How Do Living Trusts Work In California 

Sharing is caring!


Estate or financial planning is vital in safeguarding and ensuring the well-being of your loved ones in the case of your death. These documents are among the most essential you’ll ever write or sign in your lifetime. If you’re a trustee of an estate in California, you need to acquaint yourself with the laws regarding trusts. The benefits of a living trust in California are lucrative, but you also need to know that probates in the Golden State are lengthy and costly. However, they’re still preferred over traditional last will because they save the family time, money, and effort. 

Avoiding probate

Probate can be a lengthy and time-consuming legal process, especially in California, where the average probate process lasts between eight months to several years. Consequently, the properties you’ll leave are also likely to remain in court for several months or years. This lengthy process and hefty legal fees could deplete your financial resources in the long run.

Your beneficiaries don’t have to appear in court. You also don’t have to hire attorneys for the proceeding. After you die, your assets could be distributed right away according to your instructions. Furthermore, a properly structured living trust could even save your family money which could go to taxes. 

Revocable vs. irrevocable living trust

A living trust is a legal means to specify when and how you want to distribute your properties, assets, investments, money in the bank and brokerage account, or anything of value to you after your passing. You can designate your heirs as your beneficiaries.

As the grantor of the trust, you can choose your trustee. Trustees are who you give authority to your assets during your life and after your death. Under the revocable living trust, the grantors commonly set themselves as the trustees. This way, grantors still have complete control over the assets they place in the trust.

If you choose yourself as the trustee, you need to name a successor trustee in your trust document. In the event of your passing or when you become incapacitated, successor trustees take over the trust, its management, and distribution of assets according to the instructions you establish. Living trusts allow you to transfer as many or as few assets as you desire.

Under the revocable trust, not only can you put as many or few assets as you choose and establish yourself as a trustee, but you can also add or withdraw as many assets anytime. You have the freedom to amend, modify, or cancel the trust anytime.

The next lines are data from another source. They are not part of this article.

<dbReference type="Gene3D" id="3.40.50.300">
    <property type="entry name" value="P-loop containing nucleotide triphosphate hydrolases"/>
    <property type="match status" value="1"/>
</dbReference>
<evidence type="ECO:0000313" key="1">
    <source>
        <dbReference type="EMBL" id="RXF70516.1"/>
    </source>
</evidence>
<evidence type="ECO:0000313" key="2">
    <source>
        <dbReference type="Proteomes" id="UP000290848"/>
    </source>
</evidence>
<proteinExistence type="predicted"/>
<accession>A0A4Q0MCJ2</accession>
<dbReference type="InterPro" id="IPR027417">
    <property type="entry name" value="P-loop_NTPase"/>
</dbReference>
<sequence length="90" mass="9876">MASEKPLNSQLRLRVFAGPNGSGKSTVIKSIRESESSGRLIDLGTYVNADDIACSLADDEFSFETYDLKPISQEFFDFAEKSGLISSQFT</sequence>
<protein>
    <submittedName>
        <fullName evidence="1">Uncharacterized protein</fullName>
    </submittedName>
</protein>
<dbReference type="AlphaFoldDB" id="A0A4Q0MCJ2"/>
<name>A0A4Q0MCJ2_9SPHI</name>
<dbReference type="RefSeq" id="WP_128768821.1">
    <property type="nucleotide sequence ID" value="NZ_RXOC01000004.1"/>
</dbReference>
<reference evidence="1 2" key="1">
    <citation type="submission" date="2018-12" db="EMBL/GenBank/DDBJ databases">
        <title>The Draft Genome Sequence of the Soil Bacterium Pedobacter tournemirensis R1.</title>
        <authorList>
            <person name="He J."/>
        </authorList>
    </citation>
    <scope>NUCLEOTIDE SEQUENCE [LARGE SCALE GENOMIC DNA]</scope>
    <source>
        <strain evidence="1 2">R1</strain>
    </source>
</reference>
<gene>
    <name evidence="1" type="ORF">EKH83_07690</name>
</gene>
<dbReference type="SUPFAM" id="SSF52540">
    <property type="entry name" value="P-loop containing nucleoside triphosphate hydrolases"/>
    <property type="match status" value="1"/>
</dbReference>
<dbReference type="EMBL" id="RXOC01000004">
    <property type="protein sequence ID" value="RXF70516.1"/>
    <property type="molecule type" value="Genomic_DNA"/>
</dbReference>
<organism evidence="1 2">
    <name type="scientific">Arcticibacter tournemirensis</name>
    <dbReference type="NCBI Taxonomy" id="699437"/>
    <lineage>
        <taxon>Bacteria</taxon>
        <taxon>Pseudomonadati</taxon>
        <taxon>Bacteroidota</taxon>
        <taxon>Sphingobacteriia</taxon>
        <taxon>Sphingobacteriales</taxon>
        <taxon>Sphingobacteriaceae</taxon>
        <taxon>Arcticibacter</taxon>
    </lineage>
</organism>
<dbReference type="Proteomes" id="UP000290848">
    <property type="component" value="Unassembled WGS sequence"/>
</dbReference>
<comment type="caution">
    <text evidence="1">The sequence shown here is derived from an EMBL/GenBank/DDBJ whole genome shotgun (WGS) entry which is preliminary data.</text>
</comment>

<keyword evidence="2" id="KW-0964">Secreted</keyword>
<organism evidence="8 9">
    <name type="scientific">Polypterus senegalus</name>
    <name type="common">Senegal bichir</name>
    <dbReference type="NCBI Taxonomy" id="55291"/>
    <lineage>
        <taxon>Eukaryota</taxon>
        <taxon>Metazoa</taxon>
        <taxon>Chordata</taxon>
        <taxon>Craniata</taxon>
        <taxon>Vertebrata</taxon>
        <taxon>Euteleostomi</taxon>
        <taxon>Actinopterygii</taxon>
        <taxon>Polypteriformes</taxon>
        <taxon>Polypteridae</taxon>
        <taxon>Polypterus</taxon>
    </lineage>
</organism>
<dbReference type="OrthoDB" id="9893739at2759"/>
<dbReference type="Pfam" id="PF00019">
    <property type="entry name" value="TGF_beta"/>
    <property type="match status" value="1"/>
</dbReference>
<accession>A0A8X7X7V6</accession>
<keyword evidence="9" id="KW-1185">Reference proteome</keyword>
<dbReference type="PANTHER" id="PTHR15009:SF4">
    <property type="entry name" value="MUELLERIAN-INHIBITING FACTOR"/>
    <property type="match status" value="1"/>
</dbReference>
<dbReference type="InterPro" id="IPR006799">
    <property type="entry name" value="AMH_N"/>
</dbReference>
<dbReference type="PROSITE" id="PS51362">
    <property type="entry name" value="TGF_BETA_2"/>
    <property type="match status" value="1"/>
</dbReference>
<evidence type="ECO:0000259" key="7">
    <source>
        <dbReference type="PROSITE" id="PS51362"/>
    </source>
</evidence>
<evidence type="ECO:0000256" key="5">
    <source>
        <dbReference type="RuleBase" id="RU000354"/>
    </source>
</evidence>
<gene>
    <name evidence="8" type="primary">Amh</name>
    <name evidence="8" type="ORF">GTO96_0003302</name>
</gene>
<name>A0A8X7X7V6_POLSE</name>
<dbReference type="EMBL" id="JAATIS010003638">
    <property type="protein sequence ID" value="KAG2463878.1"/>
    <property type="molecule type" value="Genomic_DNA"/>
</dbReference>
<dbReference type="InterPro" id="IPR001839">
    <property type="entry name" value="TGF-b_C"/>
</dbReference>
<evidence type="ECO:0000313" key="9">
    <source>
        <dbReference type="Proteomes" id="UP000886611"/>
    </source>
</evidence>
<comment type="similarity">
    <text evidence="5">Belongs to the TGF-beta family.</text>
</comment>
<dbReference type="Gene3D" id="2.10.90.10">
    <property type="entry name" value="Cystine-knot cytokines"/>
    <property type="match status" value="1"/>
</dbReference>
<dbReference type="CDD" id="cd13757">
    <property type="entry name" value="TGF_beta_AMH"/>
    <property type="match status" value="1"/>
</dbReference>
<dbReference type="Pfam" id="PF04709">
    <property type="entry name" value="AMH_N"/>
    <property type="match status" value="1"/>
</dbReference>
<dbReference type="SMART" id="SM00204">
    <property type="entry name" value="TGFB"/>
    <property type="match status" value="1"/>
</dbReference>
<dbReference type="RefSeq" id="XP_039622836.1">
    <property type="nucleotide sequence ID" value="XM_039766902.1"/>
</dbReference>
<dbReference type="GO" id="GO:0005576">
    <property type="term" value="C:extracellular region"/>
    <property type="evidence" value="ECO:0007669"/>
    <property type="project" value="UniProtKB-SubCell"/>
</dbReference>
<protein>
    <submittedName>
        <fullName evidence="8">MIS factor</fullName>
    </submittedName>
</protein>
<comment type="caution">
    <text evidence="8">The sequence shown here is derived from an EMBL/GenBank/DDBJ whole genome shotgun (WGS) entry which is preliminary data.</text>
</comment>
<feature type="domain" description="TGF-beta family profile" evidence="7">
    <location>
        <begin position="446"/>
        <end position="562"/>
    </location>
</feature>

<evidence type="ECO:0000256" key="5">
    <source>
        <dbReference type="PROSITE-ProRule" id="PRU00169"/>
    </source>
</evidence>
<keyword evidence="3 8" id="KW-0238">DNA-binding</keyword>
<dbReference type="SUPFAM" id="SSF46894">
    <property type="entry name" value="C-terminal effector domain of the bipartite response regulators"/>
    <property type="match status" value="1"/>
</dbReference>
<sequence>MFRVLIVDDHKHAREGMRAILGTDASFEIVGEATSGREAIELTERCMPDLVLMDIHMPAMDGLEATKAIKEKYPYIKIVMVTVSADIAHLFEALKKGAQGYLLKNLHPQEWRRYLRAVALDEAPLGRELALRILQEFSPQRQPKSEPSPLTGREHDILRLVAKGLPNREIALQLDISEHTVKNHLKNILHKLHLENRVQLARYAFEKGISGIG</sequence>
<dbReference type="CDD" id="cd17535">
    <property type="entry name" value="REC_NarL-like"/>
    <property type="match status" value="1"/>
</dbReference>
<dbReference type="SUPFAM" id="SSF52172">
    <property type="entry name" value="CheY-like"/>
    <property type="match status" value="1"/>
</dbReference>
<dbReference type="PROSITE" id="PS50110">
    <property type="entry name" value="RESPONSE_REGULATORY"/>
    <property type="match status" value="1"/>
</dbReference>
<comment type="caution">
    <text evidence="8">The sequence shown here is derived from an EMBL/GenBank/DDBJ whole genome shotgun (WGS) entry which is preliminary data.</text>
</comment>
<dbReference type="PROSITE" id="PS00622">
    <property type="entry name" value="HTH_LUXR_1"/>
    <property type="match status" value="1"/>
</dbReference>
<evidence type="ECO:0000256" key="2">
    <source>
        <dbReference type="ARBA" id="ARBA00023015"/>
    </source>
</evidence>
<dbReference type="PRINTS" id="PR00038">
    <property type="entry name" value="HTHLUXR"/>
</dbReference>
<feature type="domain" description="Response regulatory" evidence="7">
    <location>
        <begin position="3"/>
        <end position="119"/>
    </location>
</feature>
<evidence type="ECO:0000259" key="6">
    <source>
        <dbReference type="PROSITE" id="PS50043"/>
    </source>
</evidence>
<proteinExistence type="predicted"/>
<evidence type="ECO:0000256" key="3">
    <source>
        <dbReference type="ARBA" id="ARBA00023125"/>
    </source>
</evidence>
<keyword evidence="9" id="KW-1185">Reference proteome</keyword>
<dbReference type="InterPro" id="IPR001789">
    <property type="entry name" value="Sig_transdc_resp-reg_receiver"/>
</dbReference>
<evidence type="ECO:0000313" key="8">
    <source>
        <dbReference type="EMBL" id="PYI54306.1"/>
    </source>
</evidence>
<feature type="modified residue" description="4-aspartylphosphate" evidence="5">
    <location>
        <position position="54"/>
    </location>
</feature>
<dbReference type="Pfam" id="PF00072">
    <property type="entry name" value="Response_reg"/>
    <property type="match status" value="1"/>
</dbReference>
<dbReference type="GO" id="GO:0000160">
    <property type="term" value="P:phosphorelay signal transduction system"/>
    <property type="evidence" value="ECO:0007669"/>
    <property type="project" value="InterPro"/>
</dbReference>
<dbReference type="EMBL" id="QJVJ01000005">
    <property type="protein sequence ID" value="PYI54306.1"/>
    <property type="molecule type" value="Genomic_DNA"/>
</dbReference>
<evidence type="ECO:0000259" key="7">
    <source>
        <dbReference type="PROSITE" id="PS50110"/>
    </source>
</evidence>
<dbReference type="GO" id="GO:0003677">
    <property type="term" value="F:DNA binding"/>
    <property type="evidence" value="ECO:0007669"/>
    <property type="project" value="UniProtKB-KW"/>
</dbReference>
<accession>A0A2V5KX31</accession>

Meanwhile, the opposite happens when you choose an irrevocable living trust. You can’t take them back or amend them once you sign. They also need you to hand over complete control and ownership of your assets to the trust. However, irrevocable trusts can be advantageous if you’re after reducing taxes.

Living trusts are not only limited to individuals. Shared living trusts exist, frequently availed in conjunction with spouses or partners. In this case, you and your spouse co-own the properties you place in the trust. It is advantageous if one grantor dies; no transfer is required. However, both grantors retain the right to name beneficiaries for their respective assets. 


Most will in California go through the probate process; living trusts don’t. It remains a confidential legal document that need not enter the court system. Hence, there will be no public records of your trust. This means that terms, amounts, assets, and names stated in the living trust are kept private.

This is particularly beneficial to families who value privacy and those with unconventional family dynamics.

The Drawbacks

Living trusts have a few drawbacks – although the advantages easily outweigh them. It does take ample time to set up and transfer your assets from individual ownership to trust. Also, since revocable trust allows not passing all assets to trust, properties not held in trust should undergo probate. And for irrevocable trusts, amendments are arduous, and a judge’s approval is needed.

This is when you need the help of qualified estate attorneys and revocable living trust lawyers. With their guidance, you can better understand both administration and trust difficulties. Even while you have complete control over the specifics, management, and distribution of your assets, they can be a massive help in strategizing or crafting your estate plan.